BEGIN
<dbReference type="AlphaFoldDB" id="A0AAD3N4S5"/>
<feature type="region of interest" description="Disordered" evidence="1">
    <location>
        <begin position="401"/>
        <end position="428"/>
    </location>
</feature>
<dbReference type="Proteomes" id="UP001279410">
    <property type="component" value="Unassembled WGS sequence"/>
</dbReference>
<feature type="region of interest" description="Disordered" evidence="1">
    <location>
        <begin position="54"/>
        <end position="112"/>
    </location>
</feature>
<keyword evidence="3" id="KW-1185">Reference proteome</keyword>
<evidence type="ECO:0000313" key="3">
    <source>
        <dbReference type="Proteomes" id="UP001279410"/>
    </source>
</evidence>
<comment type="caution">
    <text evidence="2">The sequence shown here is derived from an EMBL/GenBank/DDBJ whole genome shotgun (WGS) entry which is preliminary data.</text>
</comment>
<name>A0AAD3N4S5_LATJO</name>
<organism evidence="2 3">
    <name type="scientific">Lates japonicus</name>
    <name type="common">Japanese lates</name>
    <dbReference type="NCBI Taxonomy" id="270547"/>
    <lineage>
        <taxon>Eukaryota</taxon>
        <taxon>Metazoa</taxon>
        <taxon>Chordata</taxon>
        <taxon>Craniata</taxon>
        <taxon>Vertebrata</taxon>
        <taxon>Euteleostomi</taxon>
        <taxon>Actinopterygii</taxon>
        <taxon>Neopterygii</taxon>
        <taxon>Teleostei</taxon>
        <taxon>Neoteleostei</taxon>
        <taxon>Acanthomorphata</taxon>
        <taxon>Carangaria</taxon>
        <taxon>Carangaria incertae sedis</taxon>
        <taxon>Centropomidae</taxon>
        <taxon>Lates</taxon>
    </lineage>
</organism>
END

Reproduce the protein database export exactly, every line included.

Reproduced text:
<dbReference type="AlphaFoldDB" id="A0AAD3N4S5"/>
<feature type="region of interest" description="Disordered" evidence="1">
    <location>
        <begin position="401"/>
        <end position="428"/>
    </location>
</feature>
<dbReference type="Proteomes" id="UP001279410">
    <property type="component" value="Unassembled WGS sequence"/>
</dbReference>
<feature type="region of interest" description="Disordered" evidence="1">
    <location>
        <begin position="54"/>
        <end position="112"/>
    </location>
</feature>
<keyword evidence="3" id="KW-1185">Reference proteome</keyword>
<evidence type="ECO:0000313" key="3">
    <source>
        <dbReference type="Proteomes" id="UP001279410"/>
    </source>
</evidence>
<comment type="caution">
    <text evidence="2">The sequence shown here is derived from an EMBL/GenBank/DDBJ whole genome shotgun (WGS) entry which is preliminary data.</text>
</comment>
<name>A0AAD3N4S5_LATJO</name>
<organism evidence="2 3">
    <name type="scientific">Lates japonicus</name>
    <name type="common">Japanese lates</name>
    <dbReference type="NCBI Taxonomy" id="270547"/>
    <lineage>
        <taxon>Eukaryota</taxon>
        <taxon>Metazoa</taxon>
        <taxon>Chordata</taxon>
        <taxon>Craniata</taxon>
        <taxon>Vertebrata</taxon>
        <taxon>Euteleostomi</taxon>
        <taxon>Actinopterygii</taxon>
        <taxon>Neopterygii</taxon>
        <taxon>Teleostei</taxon>
        <taxon>Neoteleostei</taxon>
        <taxon>Acanthomorphata</taxon>
        <taxon>Carangaria</taxon>
        <taxon>Carangaria incertae sedis</taxon>
        <taxon>Centropomidae</taxon>
        <taxon>Lates</taxon>
    </lineage>
</organism>